Innovation at Prince Charles Hospital’s Fracture Clinic
Thanks to the innovation of staff at Prince Charles Hospital’s Fracture Clinic, Year Three pupils of Gwaunfarren Primary School are now a little less fearful of visiting the hospital’s plaster room should they break a bone.
Fracture clinic_POThe children and their teachers visited the Fracture Clinic to meet staff and to be introduced to ‘Mr Tickle’ – the saw, in the plaster room.
The idea was the brainchild of Paul Morris, Orthopaedic Practitioner and Staff Nurse Carol Cooper. The idea of inviting children into the department arose after having to deal with lots of tears in the plaster room when the time came to have plaster casts removed.
Paul said: “Children come into the plaster room with fear written all over their faces due to various horror stories they have been told about the saw.”
The visit began with the children meeting Lisa Williams, Consultant Trauma and Orthopaedic Surgeon, who answered lots of questions about the human body and fractures.
Play Leaders Cath Acock and Susan Parry showed the children how to take blood pressure and pulse readings, and Mike Davies, the University Health Board’s Trauma Co-ordinator explained what would happen should they have to come into hospital.
The next part of the visit was to the plaster room, and one of the teachers was heard to say: “I’ve been dreading this.”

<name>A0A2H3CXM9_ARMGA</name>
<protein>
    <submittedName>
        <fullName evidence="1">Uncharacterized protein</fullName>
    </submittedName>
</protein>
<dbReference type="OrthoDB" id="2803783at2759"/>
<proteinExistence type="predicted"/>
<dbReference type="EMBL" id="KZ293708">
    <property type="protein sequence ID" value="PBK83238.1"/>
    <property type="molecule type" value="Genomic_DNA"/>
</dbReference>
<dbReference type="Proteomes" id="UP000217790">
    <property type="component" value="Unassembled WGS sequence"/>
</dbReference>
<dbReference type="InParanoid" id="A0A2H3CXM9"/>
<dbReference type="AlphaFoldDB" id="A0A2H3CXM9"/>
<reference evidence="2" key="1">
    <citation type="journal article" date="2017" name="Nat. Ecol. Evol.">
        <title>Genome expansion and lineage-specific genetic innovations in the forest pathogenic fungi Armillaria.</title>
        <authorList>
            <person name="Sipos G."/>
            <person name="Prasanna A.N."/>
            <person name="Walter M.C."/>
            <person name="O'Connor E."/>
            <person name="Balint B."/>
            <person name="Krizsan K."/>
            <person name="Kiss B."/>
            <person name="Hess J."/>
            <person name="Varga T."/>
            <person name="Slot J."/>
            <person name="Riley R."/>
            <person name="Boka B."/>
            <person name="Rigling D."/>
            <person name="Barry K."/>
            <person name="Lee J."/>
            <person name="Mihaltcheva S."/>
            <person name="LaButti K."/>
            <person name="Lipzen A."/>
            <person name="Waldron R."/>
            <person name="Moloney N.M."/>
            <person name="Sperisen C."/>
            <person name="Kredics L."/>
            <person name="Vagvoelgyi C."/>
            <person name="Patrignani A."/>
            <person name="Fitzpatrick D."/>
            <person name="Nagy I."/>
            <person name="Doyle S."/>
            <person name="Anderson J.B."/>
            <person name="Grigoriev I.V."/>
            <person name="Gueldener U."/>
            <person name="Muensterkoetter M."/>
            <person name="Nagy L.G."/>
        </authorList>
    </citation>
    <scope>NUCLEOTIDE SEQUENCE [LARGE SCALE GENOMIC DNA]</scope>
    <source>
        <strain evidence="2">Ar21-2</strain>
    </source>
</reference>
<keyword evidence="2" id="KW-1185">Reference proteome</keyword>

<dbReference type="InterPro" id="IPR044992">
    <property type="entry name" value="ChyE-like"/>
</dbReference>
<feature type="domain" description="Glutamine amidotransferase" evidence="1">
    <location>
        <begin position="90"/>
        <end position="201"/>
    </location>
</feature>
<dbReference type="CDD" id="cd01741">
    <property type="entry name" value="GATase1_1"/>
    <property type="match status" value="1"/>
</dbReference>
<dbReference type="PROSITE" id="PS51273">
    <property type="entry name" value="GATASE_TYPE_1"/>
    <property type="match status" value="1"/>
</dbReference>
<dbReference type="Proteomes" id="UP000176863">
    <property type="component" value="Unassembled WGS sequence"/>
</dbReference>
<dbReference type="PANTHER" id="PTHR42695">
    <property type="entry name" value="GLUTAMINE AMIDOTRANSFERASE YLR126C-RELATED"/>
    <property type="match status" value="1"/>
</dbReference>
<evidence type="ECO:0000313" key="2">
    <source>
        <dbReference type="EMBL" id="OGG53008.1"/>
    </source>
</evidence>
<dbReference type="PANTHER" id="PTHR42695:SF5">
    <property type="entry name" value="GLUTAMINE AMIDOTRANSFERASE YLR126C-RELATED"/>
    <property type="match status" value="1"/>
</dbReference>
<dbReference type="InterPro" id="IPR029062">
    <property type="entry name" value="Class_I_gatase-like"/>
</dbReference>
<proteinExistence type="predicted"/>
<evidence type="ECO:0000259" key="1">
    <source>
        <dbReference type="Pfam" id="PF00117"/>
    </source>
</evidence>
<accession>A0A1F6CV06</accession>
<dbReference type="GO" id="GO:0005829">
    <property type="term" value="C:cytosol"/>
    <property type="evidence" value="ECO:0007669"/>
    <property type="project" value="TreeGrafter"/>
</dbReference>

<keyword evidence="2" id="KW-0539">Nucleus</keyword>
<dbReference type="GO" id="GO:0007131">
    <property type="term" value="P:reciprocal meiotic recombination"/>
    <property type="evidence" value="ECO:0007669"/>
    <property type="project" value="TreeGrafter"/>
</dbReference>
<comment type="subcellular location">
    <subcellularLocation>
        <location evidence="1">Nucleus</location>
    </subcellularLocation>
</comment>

But all went smoothly. Following an explanation of what happens in the plaster room, the children were invited to remove a cast and everyone had a go. Paul said: “I was amazed that no-one mentioned the noise the saw made.”
Sister Angela Rich said: “I thought it was a fun and informative day for the children.
Louise Bibby, Head Teacher of Gwaunfarren Primary School said: “The pupils thoroughly enjoyed the visit - it has certainly enhanced their learning experiences beyond the classroom.
“While it is possible to learn some basic concepts in class, there is no substitute for real experience in the wider world.
“The visit to the fracture clinic provided a great opportunity for pupils to gain first hand experience of what it involves and a greater understanding of how things work in the real world. It is an experience that they will never forget.”
It is hoped that other local schools will visit the department in the future.
Staff Nurse Carol Cooper said: “It was a really enjoyable experience and hopefully this will give children a better insight into the type of work we do and hopefully allay any fears they have on visiting the plaster room.”
Representatives from BSN Medical also participated in the visit, as the company had set up a National casting day on November 6 2014. Stephen George, Territory Account Manager said: “We hope the visit has overcome any fears or misconceptions the children may have had and if they should ever endure a broken bone the whole experience should be a little more familiar and hopefully less traumatic.”
Source: Cwm Taf University Health Board